Someone may call you and claim to be from your bank. They may inform you that there is a problem with your account and ask for information. Remember your bank will never ask you for your card PIN or will they suggest you transfer money to a ‘safe account’. If in doubt hang up and call your bank to verify the problem.

Compensation Calls

These can be calls from a company about an accident you have had, offering compensation. These aren’t always scams, but you should contact your insurance company if you have been in an accident.

Phishing emails/texts

This is when an email or message is used to trick you into providing personal information. You might receive a text or email claiming to be from your bank or other trusted provider like HMRC or your local council. Make sure you check the sender’s email address, it should match the official website of the provider e.g. info@hmrc.info will not be from hmrc.gov.uk.


A common trick used by scammers to redirect traffic from a legitimate website to a fake version where they can collect information. This is different from phishing because you are likely to be trying to access a real website, watch out for this tricky attempt. Often these websites will model the original but look low budget and may not have many pages. e.g. hmrc.gov.uk will never be hmrc.co.uk.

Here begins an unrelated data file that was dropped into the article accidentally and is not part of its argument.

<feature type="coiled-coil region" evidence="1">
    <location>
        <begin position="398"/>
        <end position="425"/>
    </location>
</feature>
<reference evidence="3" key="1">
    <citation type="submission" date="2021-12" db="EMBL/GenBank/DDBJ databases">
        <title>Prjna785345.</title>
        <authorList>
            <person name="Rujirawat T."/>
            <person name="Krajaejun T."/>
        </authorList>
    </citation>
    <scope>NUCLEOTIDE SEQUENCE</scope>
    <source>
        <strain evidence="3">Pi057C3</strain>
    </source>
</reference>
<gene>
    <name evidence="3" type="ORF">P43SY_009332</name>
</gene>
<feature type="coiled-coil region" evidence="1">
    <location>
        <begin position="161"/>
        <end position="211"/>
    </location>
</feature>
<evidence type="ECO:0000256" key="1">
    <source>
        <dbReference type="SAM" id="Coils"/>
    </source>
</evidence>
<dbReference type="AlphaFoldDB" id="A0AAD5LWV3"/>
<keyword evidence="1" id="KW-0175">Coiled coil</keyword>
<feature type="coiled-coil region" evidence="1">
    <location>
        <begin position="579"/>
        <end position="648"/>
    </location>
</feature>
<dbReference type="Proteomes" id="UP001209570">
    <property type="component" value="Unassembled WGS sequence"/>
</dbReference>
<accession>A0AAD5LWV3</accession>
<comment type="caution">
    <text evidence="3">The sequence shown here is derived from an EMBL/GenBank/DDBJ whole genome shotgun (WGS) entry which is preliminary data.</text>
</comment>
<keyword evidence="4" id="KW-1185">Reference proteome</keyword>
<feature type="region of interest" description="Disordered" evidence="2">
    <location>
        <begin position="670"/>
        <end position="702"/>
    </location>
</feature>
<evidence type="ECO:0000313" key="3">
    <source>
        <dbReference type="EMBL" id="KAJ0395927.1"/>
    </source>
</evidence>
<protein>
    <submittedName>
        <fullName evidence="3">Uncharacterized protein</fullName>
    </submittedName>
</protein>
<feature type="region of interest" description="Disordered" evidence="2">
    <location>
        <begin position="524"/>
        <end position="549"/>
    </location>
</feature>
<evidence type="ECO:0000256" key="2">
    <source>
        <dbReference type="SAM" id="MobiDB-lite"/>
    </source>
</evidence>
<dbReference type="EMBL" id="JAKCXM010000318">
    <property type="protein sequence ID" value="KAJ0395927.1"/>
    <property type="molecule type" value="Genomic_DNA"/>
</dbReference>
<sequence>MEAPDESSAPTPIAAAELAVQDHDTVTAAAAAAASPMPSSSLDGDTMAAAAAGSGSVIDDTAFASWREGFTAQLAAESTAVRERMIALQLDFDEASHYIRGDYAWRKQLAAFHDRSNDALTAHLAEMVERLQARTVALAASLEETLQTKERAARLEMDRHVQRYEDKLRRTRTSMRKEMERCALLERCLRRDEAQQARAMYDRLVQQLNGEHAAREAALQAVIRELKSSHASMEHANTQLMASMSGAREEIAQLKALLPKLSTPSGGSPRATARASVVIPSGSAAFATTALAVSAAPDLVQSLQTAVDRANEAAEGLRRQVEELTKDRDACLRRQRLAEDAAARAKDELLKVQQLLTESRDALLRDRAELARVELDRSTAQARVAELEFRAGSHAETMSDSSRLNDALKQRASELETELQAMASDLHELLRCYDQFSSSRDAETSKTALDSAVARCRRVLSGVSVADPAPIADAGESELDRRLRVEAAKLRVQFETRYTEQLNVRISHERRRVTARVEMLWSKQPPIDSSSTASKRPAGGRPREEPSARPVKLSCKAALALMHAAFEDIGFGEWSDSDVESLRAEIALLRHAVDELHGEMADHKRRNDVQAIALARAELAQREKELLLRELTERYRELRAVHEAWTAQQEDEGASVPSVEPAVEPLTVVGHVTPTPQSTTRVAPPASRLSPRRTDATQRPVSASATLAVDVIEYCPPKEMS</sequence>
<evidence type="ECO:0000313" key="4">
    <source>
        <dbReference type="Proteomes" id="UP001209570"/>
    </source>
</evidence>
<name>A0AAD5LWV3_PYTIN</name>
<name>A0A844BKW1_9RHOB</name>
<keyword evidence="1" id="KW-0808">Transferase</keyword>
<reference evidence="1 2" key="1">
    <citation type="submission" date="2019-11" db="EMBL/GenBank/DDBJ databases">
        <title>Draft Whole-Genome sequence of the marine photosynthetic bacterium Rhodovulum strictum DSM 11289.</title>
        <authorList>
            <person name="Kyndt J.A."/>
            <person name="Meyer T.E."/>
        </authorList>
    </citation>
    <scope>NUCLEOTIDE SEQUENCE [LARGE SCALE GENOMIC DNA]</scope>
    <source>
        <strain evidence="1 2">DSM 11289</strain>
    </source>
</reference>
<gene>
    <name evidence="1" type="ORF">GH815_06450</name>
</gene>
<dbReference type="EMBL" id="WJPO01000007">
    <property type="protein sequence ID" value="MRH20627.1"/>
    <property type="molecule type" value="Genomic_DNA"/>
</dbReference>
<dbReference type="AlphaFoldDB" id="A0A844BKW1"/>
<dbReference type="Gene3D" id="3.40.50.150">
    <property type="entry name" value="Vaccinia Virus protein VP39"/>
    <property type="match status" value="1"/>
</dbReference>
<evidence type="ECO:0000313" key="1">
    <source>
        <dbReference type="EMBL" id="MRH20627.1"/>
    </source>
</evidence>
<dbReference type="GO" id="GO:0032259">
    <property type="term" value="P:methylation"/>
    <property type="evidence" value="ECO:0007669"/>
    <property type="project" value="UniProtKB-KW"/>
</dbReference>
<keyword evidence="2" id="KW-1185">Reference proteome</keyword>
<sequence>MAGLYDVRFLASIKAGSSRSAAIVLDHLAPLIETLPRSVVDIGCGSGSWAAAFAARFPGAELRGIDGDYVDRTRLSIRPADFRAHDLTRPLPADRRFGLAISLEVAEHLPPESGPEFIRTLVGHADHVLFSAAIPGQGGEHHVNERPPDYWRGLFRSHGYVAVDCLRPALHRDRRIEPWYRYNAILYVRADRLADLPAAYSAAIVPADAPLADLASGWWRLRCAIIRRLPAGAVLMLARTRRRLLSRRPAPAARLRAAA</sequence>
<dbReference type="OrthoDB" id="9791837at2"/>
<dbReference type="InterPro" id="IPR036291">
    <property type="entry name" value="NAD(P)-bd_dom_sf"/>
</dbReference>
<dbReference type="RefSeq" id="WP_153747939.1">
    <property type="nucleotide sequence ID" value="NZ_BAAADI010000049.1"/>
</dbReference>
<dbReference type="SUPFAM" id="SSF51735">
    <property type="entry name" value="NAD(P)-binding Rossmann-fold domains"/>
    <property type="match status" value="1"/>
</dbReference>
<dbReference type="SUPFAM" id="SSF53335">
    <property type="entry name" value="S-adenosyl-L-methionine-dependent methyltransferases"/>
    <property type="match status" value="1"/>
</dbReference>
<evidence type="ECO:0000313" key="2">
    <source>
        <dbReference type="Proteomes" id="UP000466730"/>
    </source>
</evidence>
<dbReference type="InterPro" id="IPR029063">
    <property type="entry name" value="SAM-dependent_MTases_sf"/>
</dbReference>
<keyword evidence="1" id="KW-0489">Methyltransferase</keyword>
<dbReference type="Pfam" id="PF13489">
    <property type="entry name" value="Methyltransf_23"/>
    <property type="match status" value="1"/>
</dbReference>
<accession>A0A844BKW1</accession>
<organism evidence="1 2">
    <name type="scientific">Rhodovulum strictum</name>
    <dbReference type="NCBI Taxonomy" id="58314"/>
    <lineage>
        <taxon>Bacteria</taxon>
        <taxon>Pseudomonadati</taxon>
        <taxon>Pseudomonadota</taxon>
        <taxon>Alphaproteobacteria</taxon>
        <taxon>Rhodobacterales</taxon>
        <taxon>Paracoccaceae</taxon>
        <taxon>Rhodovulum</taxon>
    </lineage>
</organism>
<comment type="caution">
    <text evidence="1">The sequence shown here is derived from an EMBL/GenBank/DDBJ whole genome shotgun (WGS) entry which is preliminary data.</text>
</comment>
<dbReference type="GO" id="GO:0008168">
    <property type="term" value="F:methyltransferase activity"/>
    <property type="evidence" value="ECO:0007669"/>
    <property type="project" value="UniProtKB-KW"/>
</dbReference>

Romance Scams/Sextortion

This is when victims are groomed into false relationships by someone who aims to gain their trust, eventually stealing their money or accessing their personal information. A quick reverse image search of their profile picture will show you where else it has been used. Be aware of ‘things moving too fast’ and remember that personal or sensitive things you say or share (including images) could be used against you. If this happens, the emotional impact can be overwhelming. It’s illegal to blackmail people online, If this happens to you, you should contact the police immediately who will be able to help.

How to Protect Yourself from Scams

Personal Information

Protect yourself by limiting the amount of identifiable information that is made public or shared with close contacts on social media. Your personal information is highly valuable and sought after, and social media platforms even encourage us to share this on our profile.

Think: Are any of the answers to banking security questions listed on your Facebook profile e.g. where you studied, where you were born, when you got married or your mother’s name.

Be information aware

Always destroy any documents that contain personal information, you can shred them or bring them to work and use their shredder. There’s not a lot someone can do with your bank account and sort code, but this ‘puzzle piece’ can be combined with other information that is publicly available online to impersonate you.

Browse Safely